This resource offers three themed units of work.

Whole units can be worked through progressively by the student or alternatively teachers can select individual activities to support specific curriculum requirements.

Unit 1 — Are you a pest?

The word ‘pest’ is used to describe an animal that causes serious damage to a valued resource. Such a pest may be destructive, a nuisance, noisy or simply not wanted.

It is important to know that people decide whether an animal is a pest or not. What is one person’s pest could be another person’s source of income or represent a cherished pet. Such diversity of opinion is one of the reasons that pest control has often had varying levels of success.

This unit of work provides a foundation for students to develop an understanding of how pest animals are able to adapt to a new environment and investigates a variety of public perceptions (all of which are valid) relating to the negative and positive effects of pest animals.

Student outcomes

Students will be able to:


Unit 2 — Pest invaders

European settlement is mostly responsible for the large number of pest animals in Australia today. Beginning last century, many animals were released deliberately for food, game hunting, companionship or to ease feelings of home sickness. Other animals established accidentally, by escaping captivity or were unintentionally brought into the country by international transport.

Today there is still the very real risk of new exotic animals establishing wild populations in Australia (for example, foxes in Tasmania). Risk assessment guidelines for the importing and keeping of exotic animals have been established to reduce the likelihood of an introduced animal becoming a pest.

Pest Invaders provides students with the opportunity to assess the risks involved in importing exotic animals and to discover the impact of a pest animal establishing a wild population in Australia. Students will also be able to apply newly developed pest control knowledge in their own school yard and assess the effectiveness of habitat modification.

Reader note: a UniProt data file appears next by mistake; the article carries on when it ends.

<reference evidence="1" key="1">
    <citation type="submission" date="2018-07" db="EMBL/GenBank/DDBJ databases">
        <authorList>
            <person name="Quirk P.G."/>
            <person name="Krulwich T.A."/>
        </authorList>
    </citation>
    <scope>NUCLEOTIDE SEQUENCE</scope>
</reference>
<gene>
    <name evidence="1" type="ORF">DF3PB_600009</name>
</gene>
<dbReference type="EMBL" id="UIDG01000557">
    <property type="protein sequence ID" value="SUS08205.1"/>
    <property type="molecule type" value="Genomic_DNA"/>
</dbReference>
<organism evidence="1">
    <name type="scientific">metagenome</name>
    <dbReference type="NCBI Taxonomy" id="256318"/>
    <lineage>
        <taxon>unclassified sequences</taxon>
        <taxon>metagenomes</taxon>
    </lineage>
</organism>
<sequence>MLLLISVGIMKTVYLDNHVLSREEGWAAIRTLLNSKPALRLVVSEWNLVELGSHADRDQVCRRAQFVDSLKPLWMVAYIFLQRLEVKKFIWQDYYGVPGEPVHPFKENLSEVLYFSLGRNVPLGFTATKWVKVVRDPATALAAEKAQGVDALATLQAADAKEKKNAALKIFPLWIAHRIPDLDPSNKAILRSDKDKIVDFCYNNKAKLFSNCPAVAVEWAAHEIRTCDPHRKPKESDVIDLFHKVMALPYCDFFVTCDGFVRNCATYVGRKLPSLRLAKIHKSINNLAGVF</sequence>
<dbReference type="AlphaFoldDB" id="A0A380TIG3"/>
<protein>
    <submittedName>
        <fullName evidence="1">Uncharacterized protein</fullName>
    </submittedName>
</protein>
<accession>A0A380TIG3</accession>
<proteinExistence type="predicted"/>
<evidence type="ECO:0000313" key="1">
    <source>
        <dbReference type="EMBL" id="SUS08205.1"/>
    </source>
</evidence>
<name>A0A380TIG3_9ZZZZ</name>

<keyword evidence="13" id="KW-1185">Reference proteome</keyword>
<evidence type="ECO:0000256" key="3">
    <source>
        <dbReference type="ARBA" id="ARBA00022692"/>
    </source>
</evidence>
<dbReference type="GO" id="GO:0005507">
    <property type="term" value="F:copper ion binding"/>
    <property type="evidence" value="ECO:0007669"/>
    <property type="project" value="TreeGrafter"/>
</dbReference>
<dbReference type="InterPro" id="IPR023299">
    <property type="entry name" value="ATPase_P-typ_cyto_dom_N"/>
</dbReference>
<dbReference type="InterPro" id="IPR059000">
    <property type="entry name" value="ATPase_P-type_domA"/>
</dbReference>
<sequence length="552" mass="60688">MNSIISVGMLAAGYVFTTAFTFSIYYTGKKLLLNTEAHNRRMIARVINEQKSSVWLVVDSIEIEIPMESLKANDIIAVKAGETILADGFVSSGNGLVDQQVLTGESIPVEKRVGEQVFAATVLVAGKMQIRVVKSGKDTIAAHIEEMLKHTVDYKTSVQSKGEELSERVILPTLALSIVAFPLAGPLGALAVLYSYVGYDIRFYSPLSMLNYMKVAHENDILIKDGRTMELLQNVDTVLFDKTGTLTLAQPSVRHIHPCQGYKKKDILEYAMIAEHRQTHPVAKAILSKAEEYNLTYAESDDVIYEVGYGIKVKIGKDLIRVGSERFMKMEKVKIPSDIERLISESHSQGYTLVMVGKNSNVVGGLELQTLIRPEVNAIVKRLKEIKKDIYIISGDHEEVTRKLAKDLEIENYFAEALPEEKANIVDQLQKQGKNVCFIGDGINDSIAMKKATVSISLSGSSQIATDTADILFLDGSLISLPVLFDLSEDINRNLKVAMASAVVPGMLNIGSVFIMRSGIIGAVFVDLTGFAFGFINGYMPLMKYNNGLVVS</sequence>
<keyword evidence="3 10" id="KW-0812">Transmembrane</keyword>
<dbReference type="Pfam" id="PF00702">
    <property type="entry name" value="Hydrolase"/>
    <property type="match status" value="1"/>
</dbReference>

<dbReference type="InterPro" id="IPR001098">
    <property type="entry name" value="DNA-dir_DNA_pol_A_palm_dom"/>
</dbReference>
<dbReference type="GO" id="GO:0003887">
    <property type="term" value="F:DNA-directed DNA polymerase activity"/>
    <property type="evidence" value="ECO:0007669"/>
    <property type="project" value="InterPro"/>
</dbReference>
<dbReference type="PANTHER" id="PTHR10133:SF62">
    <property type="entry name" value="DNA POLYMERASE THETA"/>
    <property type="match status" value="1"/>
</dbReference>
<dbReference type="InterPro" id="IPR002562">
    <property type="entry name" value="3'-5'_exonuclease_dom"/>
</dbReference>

Student outcomes

Students will be able to:


Unit 3 — Pest problems

Despite improved understanding and a greater number of effective pest control methods, we have still been unsuccessful in completely eradicating existing pest animals from mainland Australia. Every year it is necessary to destroy hundreds of thousands of foxes, rabbits, mice, carp, cane toads, feral cats, feral goats and feral pigs because of the harm these animals can cause to the environment and industries.

This unit provides students with challenging scenarios using innovative approaches and current technologies to support the understanding of effective pest control outcomes.

Student outcomes

Students will be able to:


Lesson plans


Invasive Animals CRC logoInstitute for Applied Ecology logoUniversity of Canberra logoMurray-Darling Basin Authority logoAustralian Government logo
Pest Tales logo